The depressing speed with which sound bites outstrip historical context

 by Martin Belam, 18 September 2006

I think one of the things that most disappoints me about the way the internet and 24 hour news drive events today is the depressing speed with which sound bites and quotes can circle the globe, without anyone seeming to take the time to look at context. I thought the internet was designed to help people understand, not strip public debate of context.

A classic case happened last week with the reporting of the Pope's now controversial speech in Germany. The internet should have made it easier for people to understand what he was talking about. You can download a PDF of the entire speech and read the full text for yourself.

Instead, thanks in part to the internet and 24 hour news channels, and in part to the fact that we increasingly seem to be living in a global arena dominated by religious intolerance, what speed around the globe was some out of context quotes, and some inflammatory responses. Reading the whole text it is impossible to come to the conclusion that the Pope issued 'an incendiary diatribe against Islam', or 'a warning of serious danger in the future'. But those were quotes from Amine Lotfi and the Nawa-I-Waqt newspaper respectively that were zipping through the ether.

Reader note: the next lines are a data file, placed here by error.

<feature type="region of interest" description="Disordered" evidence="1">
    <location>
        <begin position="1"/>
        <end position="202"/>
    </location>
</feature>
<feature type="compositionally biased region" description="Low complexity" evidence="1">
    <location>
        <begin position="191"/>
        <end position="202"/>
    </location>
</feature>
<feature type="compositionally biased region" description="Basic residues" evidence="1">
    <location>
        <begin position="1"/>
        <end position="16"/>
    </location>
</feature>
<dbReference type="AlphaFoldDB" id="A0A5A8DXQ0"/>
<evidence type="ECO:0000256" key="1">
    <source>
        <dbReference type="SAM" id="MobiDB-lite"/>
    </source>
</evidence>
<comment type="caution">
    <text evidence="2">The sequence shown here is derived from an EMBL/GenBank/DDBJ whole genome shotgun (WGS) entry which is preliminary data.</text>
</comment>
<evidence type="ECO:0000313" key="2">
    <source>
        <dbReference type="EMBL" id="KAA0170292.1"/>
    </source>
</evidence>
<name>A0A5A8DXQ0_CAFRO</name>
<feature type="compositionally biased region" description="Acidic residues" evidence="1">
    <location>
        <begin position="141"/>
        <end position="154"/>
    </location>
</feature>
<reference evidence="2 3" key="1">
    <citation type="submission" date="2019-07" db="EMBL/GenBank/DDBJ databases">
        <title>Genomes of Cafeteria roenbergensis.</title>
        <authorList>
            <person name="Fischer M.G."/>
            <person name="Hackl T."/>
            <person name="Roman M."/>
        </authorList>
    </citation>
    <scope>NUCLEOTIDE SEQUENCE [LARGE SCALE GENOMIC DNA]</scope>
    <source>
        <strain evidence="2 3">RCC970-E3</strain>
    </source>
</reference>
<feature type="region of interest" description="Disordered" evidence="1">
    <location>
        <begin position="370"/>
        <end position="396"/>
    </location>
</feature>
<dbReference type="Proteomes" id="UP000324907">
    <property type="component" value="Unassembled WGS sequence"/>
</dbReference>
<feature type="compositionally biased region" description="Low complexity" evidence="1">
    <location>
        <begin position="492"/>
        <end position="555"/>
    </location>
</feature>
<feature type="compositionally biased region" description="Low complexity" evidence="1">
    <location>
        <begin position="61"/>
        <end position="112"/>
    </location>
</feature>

Of course, I always find it slightly odd that people on both sides of this debate, whose values and belief systems stress that anyone who doesn't think or act the same as them will be condemned to an eternity of torment after they die, should worry so much about interfaith tolerance in "this" life.

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